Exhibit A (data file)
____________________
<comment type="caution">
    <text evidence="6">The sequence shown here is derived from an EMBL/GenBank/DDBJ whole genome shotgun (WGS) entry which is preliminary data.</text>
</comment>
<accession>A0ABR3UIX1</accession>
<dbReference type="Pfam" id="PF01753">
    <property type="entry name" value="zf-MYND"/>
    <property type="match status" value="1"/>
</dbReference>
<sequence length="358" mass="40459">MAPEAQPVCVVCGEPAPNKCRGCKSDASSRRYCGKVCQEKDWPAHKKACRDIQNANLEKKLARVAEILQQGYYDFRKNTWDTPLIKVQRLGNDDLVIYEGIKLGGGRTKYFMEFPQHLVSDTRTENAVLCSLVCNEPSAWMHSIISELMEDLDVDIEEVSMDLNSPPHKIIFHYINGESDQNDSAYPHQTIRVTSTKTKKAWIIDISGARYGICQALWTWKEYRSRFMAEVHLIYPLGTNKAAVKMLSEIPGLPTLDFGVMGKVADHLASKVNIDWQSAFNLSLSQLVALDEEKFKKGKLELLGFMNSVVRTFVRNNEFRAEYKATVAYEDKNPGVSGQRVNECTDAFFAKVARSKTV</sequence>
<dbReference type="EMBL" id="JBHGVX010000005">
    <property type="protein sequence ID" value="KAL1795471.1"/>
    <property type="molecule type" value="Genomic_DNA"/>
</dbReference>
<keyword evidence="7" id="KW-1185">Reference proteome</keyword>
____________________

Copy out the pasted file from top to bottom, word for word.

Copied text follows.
<comment type="caution">
    <text evidence="6">The sequence shown here is derived from an EMBL/GenBank/DDBJ whole genome shotgun (WGS) entry which is preliminary data.</text>
</comment>
<accession>A0ABR3UIX1</accession>
<dbReference type="Pfam" id="PF01753">
    <property type="entry name" value="zf-MYND"/>
    <property type="match status" value="1"/>
</dbReference>
<sequence length="358" mass="40459">MAPEAQPVCVVCGEPAPNKCRGCKSDASSRRYCGKVCQEKDWPAHKKACRDIQNANLEKKLARVAEILQQGYYDFRKNTWDTPLIKVQRLGNDDLVIYEGIKLGGGRTKYFMEFPQHLVSDTRTENAVLCSLVCNEPSAWMHSIISELMEDLDVDIEEVSMDLNSPPHKIIFHYINGESDQNDSAYPHQTIRVTSTKTKKAWIIDISGARYGICQALWTWKEYRSRFMAEVHLIYPLGTNKAAVKMLSEIPGLPTLDFGVMGKVADHLASKVNIDWQSAFNLSLSQLVALDEEKFKKGKLELLGFMNSVVRTFVRNNEFRAEYKATVAYEDKNPGVSGQRVNECTDAFFAKVARSKTV</sequence>
<dbReference type="EMBL" id="JBHGVX010000005">
    <property type="protein sequence ID" value="KAL1795471.1"/>
    <property type="molecule type" value="Genomic_DNA"/>
</dbReference>
<keyword evidence="7" id="KW-1185">Reference proteome</keyword>